April 25, 2006

Dozens of Chile dictatorship victims were misidentified

By Fiona Ortiz

SANTIAGO, Chile (Reuters) - The bodies of dozens of
leftists killed early in Chile's 1973-1990 dictatorship may
have been given to the wrong families for burial, a mix-up that
has embarrassed the ruling center-left coalition.

President Michelle Bachelet, herself a former political
prisoner, named a special delegate to help families get correct
identifications of the bodies, and Congress has asked for an
investigation into possible criminal negligence.

Of more than 100 bodies dumped in a mass grave in
Santiago's general cemetery soon after Augusto Pinochet's
September 11, 1973, military coup, the state Forensic Institute
recently said new DNA tests showed it incorrectly identified

The institute's report was discomfiting for Bachelet, who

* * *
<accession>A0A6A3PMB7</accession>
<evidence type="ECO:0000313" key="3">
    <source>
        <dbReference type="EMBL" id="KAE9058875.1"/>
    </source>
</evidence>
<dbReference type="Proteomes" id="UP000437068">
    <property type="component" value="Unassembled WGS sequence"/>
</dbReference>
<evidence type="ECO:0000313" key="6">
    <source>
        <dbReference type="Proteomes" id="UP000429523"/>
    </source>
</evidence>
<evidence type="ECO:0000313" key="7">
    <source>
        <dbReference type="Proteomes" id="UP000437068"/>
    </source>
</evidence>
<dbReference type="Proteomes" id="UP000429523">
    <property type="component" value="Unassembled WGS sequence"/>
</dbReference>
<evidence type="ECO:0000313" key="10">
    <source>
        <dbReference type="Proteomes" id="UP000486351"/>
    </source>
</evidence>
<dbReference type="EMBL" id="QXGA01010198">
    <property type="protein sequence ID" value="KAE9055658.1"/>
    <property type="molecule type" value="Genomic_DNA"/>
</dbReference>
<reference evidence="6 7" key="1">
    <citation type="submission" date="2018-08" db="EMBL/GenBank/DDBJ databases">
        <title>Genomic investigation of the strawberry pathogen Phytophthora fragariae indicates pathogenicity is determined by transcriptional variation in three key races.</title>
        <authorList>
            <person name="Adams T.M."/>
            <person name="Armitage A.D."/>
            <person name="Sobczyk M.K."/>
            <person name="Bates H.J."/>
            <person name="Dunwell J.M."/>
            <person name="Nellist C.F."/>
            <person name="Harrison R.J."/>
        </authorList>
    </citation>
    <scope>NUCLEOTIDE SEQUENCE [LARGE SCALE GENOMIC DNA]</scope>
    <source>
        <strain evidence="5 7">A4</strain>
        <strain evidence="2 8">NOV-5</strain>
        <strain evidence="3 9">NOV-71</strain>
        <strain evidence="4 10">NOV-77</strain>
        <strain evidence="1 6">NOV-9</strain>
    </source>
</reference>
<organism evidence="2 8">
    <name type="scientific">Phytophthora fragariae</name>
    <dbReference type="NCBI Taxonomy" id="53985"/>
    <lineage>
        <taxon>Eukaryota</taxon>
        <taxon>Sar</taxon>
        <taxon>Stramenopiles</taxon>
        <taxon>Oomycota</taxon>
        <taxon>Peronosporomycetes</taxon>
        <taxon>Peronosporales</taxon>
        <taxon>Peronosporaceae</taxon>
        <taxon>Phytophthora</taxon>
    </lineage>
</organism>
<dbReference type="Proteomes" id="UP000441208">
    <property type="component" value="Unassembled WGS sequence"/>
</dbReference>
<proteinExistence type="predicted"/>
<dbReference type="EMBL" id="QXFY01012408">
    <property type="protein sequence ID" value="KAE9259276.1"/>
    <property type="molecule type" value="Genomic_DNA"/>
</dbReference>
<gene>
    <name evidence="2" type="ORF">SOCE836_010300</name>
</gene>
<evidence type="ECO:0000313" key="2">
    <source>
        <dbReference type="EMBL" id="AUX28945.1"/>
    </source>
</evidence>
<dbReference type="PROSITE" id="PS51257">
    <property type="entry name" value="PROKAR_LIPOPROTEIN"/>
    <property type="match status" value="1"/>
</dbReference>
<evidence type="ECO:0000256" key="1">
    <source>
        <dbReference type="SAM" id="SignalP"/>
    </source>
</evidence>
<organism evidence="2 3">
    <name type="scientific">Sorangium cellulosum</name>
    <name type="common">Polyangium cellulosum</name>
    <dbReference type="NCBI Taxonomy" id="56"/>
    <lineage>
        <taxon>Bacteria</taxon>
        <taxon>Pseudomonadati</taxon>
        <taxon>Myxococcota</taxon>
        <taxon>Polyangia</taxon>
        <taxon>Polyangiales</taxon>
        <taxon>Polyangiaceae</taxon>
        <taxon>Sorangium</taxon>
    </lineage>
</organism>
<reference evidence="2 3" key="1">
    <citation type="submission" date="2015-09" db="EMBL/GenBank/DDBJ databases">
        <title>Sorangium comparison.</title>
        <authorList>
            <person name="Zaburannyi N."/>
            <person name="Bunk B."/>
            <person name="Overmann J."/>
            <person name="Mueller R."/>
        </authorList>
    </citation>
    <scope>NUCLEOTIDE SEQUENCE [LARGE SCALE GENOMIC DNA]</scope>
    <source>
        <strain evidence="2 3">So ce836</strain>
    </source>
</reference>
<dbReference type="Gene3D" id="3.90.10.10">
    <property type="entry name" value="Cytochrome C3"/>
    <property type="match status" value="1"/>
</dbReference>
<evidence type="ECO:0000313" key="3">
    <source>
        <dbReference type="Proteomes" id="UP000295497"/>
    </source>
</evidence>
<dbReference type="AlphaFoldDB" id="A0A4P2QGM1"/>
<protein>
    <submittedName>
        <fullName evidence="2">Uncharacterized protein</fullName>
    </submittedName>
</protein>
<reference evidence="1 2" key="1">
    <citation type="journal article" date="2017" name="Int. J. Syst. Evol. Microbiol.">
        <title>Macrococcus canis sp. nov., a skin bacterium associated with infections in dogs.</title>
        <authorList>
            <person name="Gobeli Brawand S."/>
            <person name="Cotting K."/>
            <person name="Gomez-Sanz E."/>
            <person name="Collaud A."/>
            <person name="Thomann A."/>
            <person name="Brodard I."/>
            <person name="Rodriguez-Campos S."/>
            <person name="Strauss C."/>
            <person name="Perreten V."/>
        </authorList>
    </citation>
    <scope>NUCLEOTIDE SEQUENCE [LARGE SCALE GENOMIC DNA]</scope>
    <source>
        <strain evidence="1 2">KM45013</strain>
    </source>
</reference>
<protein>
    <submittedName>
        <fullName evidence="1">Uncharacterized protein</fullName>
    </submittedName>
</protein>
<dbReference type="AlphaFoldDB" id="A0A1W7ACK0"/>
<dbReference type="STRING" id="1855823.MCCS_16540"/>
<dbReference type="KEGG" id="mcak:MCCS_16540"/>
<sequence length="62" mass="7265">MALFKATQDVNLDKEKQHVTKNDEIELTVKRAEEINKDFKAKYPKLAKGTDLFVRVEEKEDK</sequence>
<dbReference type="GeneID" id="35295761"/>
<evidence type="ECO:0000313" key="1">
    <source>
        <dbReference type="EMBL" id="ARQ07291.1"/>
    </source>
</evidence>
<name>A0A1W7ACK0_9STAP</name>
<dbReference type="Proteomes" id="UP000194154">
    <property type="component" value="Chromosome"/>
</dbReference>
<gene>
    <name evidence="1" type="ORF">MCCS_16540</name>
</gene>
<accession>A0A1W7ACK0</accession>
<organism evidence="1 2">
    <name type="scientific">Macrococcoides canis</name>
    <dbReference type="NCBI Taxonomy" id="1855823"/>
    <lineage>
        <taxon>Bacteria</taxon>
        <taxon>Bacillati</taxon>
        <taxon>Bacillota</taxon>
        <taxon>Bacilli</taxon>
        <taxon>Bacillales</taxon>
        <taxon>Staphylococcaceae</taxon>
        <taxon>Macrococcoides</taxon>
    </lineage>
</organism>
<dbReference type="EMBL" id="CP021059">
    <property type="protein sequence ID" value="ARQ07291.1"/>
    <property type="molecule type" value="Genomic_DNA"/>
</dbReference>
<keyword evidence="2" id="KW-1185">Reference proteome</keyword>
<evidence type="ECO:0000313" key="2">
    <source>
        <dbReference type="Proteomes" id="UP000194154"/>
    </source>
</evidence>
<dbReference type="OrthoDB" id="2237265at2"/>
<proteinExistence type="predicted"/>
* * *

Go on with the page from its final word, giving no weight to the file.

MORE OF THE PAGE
has close ties to human rights groups. Although she took office
only on March 11, she now faces complaints that her coalition,
in power since 1990, knew about the poor forensic work for

"It's important not to prejudge whether information has
been hidden or not," presidential spokesman Ricardo Lagos Weber
told reporters on Tuesday.

"President Bachelet has taken this very much to heart and
is following it very closely. We are guaranteeing that the best
efforts will be taken with the available resources to correctly
identify the victims," Weber said.

The existence of the corpses is unusual. An estimated 3,000
people died in political violence during Chile's 17-year
dictatorship, but many bodies were dumped into the ocean and
never recovered.

The bodies in this case were dug up in 1991 after the
country returned to democracy, and forensic experts used facial
reconstruction, fingerprints and dental records to identify
them as people arrested by the military in the national palace
during the coup and farmers taken on the outskirts of the